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I'm interested in the actual real-word throughput attainable with an external 1000BaseT USB 2.0 network card under Linux. I have been able to attain 90 megabytes per second on a PCI-E interface, but the USB 2.0 bus has a theoretical limit of 480Mbit/s, and in practice less than 40 megabytes per second.

Is the actual throughput attainable with such a card under linux 40, 30, 20, or even as low as 10 megabytes per second, eg. no better than a normal 100BaseT network card?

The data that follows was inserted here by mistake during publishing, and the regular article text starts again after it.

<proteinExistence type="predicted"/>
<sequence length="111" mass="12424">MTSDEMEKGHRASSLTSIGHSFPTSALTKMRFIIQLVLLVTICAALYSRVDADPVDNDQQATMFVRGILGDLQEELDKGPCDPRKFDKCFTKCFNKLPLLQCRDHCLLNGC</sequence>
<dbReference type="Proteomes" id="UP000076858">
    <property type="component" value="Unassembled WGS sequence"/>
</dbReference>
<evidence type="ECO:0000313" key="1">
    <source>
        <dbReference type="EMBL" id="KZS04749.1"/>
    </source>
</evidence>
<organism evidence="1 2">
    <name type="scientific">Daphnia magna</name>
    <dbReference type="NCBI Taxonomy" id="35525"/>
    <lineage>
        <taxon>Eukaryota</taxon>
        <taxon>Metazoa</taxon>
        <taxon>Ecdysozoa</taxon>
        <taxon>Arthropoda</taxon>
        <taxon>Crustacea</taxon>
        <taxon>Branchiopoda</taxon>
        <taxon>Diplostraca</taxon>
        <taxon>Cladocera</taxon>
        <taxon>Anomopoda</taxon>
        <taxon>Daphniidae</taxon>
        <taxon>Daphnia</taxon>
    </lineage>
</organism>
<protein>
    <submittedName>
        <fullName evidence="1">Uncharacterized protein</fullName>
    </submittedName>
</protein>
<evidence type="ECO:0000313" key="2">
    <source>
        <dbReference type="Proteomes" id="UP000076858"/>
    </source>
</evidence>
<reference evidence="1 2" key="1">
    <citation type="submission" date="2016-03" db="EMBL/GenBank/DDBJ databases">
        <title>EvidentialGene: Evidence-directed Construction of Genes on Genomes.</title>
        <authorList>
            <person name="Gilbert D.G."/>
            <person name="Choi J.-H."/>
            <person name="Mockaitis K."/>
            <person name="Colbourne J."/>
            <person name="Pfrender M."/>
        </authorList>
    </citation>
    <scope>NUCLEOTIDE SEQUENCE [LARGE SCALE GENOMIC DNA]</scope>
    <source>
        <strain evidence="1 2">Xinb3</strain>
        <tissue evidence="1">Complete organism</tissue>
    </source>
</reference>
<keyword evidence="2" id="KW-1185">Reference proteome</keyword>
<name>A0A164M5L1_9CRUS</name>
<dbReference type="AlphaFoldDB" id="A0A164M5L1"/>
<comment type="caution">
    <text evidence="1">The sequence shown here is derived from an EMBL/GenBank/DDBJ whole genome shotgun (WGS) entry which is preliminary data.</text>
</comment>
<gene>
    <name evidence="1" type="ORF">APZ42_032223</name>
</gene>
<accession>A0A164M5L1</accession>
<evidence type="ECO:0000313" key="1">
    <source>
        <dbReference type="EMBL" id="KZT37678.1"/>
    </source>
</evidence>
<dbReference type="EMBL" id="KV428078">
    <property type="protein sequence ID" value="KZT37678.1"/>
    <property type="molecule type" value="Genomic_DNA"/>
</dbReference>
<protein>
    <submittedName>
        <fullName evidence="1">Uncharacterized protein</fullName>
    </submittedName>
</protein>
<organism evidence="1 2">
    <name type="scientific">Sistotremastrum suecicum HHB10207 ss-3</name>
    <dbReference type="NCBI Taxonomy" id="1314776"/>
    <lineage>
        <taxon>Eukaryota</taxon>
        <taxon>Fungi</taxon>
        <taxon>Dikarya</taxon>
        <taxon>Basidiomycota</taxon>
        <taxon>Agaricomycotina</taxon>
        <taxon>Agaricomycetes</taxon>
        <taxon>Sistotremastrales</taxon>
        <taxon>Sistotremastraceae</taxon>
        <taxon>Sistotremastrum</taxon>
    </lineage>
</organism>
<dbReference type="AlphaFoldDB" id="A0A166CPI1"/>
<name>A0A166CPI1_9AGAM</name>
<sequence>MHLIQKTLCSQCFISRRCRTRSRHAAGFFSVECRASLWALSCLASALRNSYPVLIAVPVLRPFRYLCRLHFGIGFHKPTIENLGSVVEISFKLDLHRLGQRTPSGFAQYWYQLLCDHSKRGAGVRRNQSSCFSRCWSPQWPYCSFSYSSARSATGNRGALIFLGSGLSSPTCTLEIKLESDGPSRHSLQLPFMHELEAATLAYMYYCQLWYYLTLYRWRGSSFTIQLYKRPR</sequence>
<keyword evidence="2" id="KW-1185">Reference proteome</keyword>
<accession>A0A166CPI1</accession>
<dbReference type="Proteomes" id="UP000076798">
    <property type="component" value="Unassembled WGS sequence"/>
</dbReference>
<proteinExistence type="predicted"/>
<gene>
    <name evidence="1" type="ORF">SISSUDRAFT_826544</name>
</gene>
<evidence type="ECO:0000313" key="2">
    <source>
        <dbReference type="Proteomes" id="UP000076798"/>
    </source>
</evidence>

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i'd expect your throughput will bottleneck at the USB bus, so you'll never even approach practical Gig-E limitations. – quack quixote Apr 2 '10 at 11:38
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Thanks, I am aware of that. The question is how fast will it go - it's clear that the performance is at most something like 30%-40% of Gig-E, but it is important for me to know how much less. – Nakedible Apr 2 '10 at 12:17
up vote 3 down vote accepted

Bought an USB gigabit ethernet adapter. This one is from A-Link and uses the 'asix' kernel driver. Throughput is a stable 37-38 megabytes per second.

That's more than what I was guessing it to transfer. Basically that means that it can saturate most less than a gigabyte links, such as 300 Mbit wireless N and a 200 MBit broadband that's available around here.

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